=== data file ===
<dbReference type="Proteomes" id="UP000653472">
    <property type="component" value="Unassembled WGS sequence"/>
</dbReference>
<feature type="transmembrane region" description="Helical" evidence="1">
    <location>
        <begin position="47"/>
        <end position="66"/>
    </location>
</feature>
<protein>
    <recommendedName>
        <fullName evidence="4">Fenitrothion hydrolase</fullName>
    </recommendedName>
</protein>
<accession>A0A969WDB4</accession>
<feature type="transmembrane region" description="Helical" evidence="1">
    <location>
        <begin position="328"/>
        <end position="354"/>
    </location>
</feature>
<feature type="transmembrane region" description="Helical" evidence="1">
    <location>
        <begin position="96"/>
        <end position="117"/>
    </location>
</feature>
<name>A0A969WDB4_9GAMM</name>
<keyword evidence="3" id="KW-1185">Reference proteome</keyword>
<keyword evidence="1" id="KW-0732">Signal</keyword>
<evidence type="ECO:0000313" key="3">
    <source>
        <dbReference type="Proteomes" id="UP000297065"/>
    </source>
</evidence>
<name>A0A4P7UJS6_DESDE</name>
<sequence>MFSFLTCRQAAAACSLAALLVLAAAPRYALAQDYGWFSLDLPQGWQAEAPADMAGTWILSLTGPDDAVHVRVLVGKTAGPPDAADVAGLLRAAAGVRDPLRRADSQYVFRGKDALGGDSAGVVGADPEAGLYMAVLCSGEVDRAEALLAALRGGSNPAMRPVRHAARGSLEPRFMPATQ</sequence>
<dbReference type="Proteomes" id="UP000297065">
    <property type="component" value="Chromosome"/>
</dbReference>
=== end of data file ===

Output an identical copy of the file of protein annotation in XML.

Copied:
<dbReference type="Proteomes" id="UP000653472">
    <property type="component" value="Unassembled WGS sequence"/>
</dbReference>
<feature type="transmembrane region" description="Helical" evidence="1">
    <location>
        <begin position="47"/>
        <end position="66"/>
    </location>
</feature>
<protein>
    <recommendedName>
        <fullName evidence="4">Fenitrothion hydrolase</fullName>
    </recommendedName>
</protein>
<accession>A0A969WDB4</accession>
<feature type="transmembrane region" description="Helical" evidence="1">
    <location>
        <begin position="328"/>
        <end position="354"/>
    </location>
</feature>
<feature type="transmembrane region" description="Helical" evidence="1">
    <location>
        <begin position="96"/>
        <end position="117"/>
    </location>
</feature>
<name>A0A969WDB4_9GAMM</name>
<keyword evidence="3" id="KW-1185">Reference proteome</keyword>
<keyword evidence="1" id="KW-0732">Signal</keyword>
<evidence type="ECO:0000313" key="3">
    <source>
        <dbReference type="Proteomes" id="UP000297065"/>
    </source>
</evidence>
<name>A0A4P7UJS6_DESDE</name>
<sequence>MFSFLTCRQAAAACSLAALLVLAAAPRYALAQDYGWFSLDLPQGWQAEAPADMAGTWILSLTGPDDAVHVRVLVGKTAGPPDAADVAGLLRAAAGVRDPLRRADSQYVFRGKDALGGDSAGVVGADPEAGLYMAVLCSGEVDRAEALLAALRGGSNPAMRPVRHAARGSLEPRFMPATQ</sequence>
<dbReference type="Proteomes" id="UP000297065">
    <property type="component" value="Chromosome"/>
</dbReference>